The draft Land Law is also controversial, in that it allows for the conviction of displaced victims of eviction on the grounds that those who resist eviction in the public interest are interfering with development. The Penal Act is no less controversial, making remission for those convicted of corruption easier. But the People’s Representative Council (DPR) and the government have postponed ratifying the Bill on the Elimination of Sexual Violence that would protect women. There appears to be no ideological difference between coalition and opposition parties regarding these laws.

All this law reform re-awakened the Indonesian student movement that had been dormant since the 1997–98 reform movement. Students and civil society felt a serious threat to the reform agenda that they had fought for, particularly freedom of expression and measures against corruption. The students have attracted the general public’s attention by making the DPR their main target. In the eyes of the public, the DPR is a poor democratic institution, making it easy for students to attract public sympathy.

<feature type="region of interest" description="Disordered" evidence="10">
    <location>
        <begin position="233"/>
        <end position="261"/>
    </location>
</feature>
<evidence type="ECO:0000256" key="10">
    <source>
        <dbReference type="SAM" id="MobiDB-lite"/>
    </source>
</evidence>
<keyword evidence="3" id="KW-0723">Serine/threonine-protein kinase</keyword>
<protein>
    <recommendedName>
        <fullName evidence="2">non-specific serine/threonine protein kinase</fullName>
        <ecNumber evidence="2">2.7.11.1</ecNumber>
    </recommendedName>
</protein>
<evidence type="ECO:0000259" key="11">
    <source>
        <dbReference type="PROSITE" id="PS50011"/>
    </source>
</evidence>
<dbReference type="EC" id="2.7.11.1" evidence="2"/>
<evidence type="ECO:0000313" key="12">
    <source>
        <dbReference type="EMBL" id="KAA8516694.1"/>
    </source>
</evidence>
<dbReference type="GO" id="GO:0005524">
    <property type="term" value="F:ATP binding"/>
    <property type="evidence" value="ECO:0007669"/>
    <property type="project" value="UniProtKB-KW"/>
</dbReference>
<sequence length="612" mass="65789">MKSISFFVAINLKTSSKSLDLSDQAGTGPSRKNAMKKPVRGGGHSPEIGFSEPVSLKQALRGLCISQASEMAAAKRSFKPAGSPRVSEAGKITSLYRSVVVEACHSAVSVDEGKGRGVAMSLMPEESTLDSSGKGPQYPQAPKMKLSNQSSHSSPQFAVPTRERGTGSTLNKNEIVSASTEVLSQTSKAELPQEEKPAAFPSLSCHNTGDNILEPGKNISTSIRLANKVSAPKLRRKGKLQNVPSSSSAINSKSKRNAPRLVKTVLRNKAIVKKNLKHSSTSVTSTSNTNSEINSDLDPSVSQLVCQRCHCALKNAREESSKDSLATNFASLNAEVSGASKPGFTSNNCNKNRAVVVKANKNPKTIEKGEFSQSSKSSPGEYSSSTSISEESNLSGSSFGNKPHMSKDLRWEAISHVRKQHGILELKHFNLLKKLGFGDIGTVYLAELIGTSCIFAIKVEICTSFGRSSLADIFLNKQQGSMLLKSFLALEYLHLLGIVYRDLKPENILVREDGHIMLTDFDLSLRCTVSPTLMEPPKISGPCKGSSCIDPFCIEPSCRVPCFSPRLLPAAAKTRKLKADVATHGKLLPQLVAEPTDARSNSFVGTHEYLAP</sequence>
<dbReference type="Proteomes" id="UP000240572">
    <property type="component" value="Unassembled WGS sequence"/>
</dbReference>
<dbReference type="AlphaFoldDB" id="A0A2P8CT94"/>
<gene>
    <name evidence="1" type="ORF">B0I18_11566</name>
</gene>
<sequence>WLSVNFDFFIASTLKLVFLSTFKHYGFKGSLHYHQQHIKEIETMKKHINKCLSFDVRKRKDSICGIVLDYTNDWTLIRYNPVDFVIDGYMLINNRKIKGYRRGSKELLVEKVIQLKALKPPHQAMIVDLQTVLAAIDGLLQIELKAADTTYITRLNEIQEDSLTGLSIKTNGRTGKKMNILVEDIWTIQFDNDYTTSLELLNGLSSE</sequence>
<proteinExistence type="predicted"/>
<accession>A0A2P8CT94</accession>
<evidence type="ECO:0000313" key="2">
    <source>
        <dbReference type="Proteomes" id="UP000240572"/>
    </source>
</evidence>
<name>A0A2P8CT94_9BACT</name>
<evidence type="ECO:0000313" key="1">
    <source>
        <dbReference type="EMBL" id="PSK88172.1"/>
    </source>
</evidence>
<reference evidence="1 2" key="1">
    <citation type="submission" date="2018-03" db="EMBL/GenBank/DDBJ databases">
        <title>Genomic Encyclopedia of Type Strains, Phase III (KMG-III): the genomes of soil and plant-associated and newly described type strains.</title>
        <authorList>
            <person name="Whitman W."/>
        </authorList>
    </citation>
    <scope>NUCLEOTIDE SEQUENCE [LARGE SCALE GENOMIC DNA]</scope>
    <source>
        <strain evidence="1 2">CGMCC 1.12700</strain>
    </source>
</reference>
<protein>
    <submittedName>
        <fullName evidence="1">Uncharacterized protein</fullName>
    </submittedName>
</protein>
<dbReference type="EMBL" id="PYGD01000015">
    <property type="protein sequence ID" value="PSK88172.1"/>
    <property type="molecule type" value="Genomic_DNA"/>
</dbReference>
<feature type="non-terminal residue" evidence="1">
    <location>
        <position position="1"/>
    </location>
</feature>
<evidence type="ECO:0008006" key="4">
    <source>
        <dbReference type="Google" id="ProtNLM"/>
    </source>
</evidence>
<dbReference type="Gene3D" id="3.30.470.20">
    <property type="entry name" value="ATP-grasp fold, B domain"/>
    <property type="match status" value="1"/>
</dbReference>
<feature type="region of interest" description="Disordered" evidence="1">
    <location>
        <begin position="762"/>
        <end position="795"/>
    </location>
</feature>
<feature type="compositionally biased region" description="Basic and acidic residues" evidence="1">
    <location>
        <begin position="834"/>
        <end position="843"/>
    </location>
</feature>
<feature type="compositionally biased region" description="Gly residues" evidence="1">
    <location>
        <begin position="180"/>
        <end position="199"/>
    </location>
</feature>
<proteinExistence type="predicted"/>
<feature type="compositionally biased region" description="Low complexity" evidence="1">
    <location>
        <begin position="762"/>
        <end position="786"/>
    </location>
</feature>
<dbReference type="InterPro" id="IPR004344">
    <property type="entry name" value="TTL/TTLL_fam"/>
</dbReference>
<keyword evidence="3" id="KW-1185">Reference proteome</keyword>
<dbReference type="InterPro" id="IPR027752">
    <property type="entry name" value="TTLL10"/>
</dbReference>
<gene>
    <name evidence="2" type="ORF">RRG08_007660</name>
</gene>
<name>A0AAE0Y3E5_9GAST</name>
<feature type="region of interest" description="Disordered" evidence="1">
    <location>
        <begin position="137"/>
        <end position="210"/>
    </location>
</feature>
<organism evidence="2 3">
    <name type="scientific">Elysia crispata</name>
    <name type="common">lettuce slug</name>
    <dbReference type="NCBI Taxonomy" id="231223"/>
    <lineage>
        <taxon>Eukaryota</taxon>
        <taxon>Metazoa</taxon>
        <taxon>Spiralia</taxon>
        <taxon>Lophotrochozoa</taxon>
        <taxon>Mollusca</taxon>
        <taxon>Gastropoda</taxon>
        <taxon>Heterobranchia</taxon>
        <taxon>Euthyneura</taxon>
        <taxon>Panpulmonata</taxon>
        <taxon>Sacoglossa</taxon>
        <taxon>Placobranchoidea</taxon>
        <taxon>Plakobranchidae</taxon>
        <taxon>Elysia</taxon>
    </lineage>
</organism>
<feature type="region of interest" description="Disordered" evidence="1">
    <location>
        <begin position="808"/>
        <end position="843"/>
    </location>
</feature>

A national survey conducted in October 2019 by Lembaga Survei Indonesia found that 59.7 per cent of voters knew or followed news about the student protests. The majority supported the student agenda, viewing the revision of the KPK law as an effort by political elites to weaken the agency.